Los Angeles: Brad Pitt and Angelina Jolie weren't like other celebrity couples - and not just because they're hugely famous and impossibly good-looking.
Brangelina was different in the way they wielded their massive celebrity power. As a couple, they were popular yet mysterious, skipping the typical Hollywood publicity machine in favor of their own savvy approach. Without publicists or social media accounts, they were wholly inaccessible except for scheduled appearances and paparazzi photos of the couple and their kids that made them look like your everyday globe-trotting family.
Together, they manipulated media more successfully than most public figures, elevating their individual images and establishing themselves as Hollywood's golden couple - until the divorce filing this week.
"Most people were probably blindsided by the news, and that's largely due to their tightly managed images," said Janice Min, president of the Hollywood Reporter-Billboard Media Group and former editor of Us Weekly magazine. "Whether it was deliberate or not, they did an excellent job of giving just enough but keeping the mystery around them. We live in this culture of celebrity Z-list reality stars... sort of lowest-common-denominator fame, and they managed to preserve this old-school Hollywood glamour about them."
That mystery allowed for personal rebranding. Before Brangelina, Jolie Pitt was known as a wild child with a vial of blood around her neck. Now she's a special envoy for the United Nations who writes an occasional op-ed for the New York Times. Pitt went from a pre-Brangelina pinup to an Oscar winner with a namesake charitable foundation.
When their daughter Shiloh was born in 2006, the couple announced her birth as many big stars do: on the cover of People magazine. But Brangelina famously donated the fees they received - reportedly $4.1 million for Shiloh and $14 million when twins Knox and Vivienne were born two years later - to charity.
"I think that in each one of those cases, they understood that they had an important conversation that they could advance about issues that they really cared about, and that people are genuinely curious about them and curious about their lives," said People magazine deputy editor JD Heyman. "And they were able to understand that by having their wedding covered or whatever they were having covered, they could talk about things they cared about and they would get people's attention."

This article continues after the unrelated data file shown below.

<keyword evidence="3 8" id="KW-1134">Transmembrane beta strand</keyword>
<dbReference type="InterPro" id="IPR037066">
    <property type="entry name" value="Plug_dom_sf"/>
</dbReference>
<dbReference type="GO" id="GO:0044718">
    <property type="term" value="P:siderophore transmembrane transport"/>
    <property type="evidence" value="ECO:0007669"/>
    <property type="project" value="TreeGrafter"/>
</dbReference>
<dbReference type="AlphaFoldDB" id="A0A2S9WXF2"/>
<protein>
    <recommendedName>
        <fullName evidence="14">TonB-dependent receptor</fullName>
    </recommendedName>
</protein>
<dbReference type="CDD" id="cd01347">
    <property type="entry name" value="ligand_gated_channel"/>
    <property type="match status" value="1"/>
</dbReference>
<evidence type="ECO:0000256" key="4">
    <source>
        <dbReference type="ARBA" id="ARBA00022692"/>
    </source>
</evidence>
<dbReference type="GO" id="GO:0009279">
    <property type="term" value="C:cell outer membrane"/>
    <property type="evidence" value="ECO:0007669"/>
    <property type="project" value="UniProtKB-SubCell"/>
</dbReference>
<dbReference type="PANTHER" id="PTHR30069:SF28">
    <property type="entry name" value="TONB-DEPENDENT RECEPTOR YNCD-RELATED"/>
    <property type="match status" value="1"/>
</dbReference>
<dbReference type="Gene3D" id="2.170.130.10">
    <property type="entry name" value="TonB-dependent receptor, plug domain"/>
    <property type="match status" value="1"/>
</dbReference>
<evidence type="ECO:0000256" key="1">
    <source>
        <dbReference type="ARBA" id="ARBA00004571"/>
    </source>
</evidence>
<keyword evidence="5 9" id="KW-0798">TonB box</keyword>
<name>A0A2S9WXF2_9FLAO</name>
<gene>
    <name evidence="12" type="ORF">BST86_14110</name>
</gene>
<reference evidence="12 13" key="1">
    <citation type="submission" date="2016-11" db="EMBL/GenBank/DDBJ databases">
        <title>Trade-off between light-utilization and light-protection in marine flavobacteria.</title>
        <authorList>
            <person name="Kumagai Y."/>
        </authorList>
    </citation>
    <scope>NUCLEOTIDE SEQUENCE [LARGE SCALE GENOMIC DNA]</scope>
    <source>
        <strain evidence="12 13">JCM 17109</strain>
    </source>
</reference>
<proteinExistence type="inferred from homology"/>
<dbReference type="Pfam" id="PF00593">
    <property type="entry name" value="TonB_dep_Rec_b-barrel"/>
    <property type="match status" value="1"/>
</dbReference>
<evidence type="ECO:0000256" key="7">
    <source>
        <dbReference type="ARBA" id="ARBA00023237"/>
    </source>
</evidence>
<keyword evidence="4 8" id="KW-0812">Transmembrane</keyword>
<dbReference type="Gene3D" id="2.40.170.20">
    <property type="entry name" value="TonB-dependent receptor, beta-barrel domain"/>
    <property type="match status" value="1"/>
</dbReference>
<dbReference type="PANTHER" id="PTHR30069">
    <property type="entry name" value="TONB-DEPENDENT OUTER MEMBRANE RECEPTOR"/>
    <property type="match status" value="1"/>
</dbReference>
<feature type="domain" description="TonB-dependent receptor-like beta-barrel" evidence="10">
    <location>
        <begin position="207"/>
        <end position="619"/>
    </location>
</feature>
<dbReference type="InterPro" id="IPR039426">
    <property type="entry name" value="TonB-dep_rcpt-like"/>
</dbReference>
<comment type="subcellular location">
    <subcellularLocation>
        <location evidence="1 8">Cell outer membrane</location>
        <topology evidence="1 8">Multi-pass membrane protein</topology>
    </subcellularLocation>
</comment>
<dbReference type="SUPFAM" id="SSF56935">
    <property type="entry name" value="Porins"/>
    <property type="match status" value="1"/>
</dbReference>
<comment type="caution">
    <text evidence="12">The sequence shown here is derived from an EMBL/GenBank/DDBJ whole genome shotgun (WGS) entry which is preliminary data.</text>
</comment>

The gesture publicized and raised money for charitable causes and changed the game for such celebrity magazine reveals.
"It definitely cast a pall of shame on people who were just selling (their photos) to make money," Min said. "That was just one of the things that affirmed the superiority of Brad and Angelina over other Hollywood celebrities."
Fans worldwide and the industry itself have been happy to buy into that illusion. By not broadcasting their daily lives on Instagram and appearing on every talk show and magazine cover, the couple's union was elusive enough to allow for imagination.
"They understand that to reveal everything is to become mundane," Heyman said. "Nobody really thinks they're just like the people next door, and nobody really wants to think of them that way."
Jolie Pitt and Pitt's professional images aren't the only beneficiaries of Brangelina. Pitt has become an Oscar-winning producer ("12 Years a Slave") and Jolie Pitt a celebrated director, whose most recent film, "By the Sea," starred her and Pitt as an unhappily married couple. The causes the entertainers support - environmentalism, rebuilding after Hurricane Katrina, the plight of Syrian refugees and women worldwide - have gotten exponentially more attention and funding because of their involvement.
"Some people would probably say they're sanctimonious," Min said. "Some people just want their movie stars to be movie stars. But look at the influence they've had by expanding the definitions of who they are."
Brangelina may be a construction, but the breakup is real.
"We all come with our superficial judgments about those people, which are easy to make," Heyman said. "But these are people who, yeah, they have global celebrity, but they themselves are not brands. They're actually people who've been thrust into a very extraordinary position and are trying to manage as best they can as anyone would. I'm quite certain when you've been together with somebody for 12 years, and you have six little kids to look after, it's a big, heavy decision. And what's hard for celebrities at any level, but certainly celebrities at their level, is they have to manage their personal lives and they have to manage their images. That's not something that's calculated. There's no choice."